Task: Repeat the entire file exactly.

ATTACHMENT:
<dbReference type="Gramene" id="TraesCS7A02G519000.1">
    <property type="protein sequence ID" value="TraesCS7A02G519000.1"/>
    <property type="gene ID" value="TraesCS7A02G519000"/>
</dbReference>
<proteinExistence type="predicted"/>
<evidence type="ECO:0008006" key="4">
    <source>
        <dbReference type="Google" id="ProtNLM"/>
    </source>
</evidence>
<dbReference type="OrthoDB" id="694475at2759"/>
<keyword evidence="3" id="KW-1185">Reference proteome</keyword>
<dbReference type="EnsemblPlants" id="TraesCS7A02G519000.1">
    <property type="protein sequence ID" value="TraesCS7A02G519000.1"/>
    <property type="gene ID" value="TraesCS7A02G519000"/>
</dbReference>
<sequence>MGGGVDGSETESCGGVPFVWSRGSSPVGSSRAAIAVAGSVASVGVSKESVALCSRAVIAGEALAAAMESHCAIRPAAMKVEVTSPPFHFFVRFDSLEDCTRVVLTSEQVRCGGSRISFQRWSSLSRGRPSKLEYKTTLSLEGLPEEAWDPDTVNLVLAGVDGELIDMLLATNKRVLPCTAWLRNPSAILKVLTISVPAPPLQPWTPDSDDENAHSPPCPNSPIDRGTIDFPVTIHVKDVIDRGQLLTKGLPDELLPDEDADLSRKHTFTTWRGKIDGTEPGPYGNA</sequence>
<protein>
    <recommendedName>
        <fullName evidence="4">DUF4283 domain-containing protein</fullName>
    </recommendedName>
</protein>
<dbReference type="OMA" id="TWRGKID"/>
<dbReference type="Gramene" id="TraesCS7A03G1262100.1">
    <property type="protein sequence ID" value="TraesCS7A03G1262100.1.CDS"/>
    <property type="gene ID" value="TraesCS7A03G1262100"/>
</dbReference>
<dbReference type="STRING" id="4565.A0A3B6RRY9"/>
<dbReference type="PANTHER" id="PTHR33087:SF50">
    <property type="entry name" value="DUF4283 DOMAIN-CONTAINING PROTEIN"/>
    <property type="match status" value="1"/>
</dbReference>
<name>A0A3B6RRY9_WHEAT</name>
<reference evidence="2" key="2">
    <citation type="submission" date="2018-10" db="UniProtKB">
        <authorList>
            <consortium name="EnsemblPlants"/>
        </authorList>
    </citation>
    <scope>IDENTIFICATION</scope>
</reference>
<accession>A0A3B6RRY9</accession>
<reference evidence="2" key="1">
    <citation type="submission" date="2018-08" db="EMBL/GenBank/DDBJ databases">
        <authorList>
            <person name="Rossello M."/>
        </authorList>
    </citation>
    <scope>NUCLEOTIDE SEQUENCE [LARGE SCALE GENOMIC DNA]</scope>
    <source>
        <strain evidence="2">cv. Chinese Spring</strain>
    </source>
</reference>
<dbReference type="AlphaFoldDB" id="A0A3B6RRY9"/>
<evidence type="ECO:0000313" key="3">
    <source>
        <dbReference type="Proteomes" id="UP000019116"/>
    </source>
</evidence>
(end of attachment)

<dbReference type="Gramene" id="TraesCS7A02G519000.1">
    <property type="protein sequence ID" value="TraesCS7A02G519000.1"/>
    <property type="gene ID" value="TraesCS7A02G519000"/>
</dbReference>
<proteinExistence type="predicted"/>
<evidence type="ECO:0008006" key="4">
    <source>
        <dbReference type="Google" id="ProtNLM"/>
    </source>
</evidence>
<dbReference type="OrthoDB" id="694475at2759"/>
<keyword evidence="3" id="KW-1185">Reference proteome</keyword>
<dbReference type="EnsemblPlants" id="TraesCS7A02G519000.1">
    <property type="protein sequence ID" value="TraesCS7A02G519000.1"/>
    <property type="gene ID" value="TraesCS7A02G519000"/>
</dbReference>
<sequence>MGGGVDGSETESCGGVPFVWSRGSSPVGSSRAAIAVAGSVASVGVSKESVALCSRAVIAGEALAAAMESHCAIRPAAMKVEVTSPPFHFFVRFDSLEDCTRVVLTSEQVRCGGSRISFQRWSSLSRGRPSKLEYKTTLSLEGLPEEAWDPDTVNLVLAGVDGELIDMLLATNKRVLPCTAWLRNPSAILKVLTISVPAPPLQPWTPDSDDENAHSPPCPNSPIDRGTIDFPVTIHVKDVIDRGQLLTKGLPDELLPDEDADLSRKHTFTTWRGKIDGTEPGPYGNA</sequence>
<protein>
    <recommendedName>
        <fullName evidence="4">DUF4283 domain-containing protein</fullName>
    </recommendedName>
</protein>
<dbReference type="OMA" id="TWRGKID"/>
<dbReference type="Gramene" id="TraesCS7A03G1262100.1">
    <property type="protein sequence ID" value="TraesCS7A03G1262100.1.CDS"/>
    <property type="gene ID" value="TraesCS7A03G1262100"/>
</dbReference>
<dbReference type="STRING" id="4565.A0A3B6RRY9"/>
<dbReference type="PANTHER" id="PTHR33087:SF50">
    <property type="entry name" value="DUF4283 DOMAIN-CONTAINING PROTEIN"/>
    <property type="match status" value="1"/>
</dbReference>
<name>A0A3B6RRY9_WHEAT</name>
<reference evidence="2" key="2">
    <citation type="submission" date="2018-10" db="UniProtKB">
        <authorList>
            <consortium name="EnsemblPlants"/>
        </authorList>
    </citation>
    <scope>IDENTIFICATION</scope>
</reference>
<accession>A0A3B6RRY9</accession>
<reference evidence="2" key="1">
    <citation type="submission" date="2018-08" db="EMBL/GenBank/DDBJ databases">
        <authorList>
            <person name="Rossello M."/>
        </authorList>
    </citation>
    <scope>NUCLEOTIDE SEQUENCE [LARGE SCALE GENOMIC DNA]</scope>
    <source>
        <strain evidence="2">cv. Chinese Spring</strain>
    </source>
</reference>
<dbReference type="AlphaFoldDB" id="A0A3B6RRY9"/>
<evidence type="ECO:0000313" key="3">
    <source>
        <dbReference type="Proteomes" id="UP000019116"/>
    </source>
</evidence>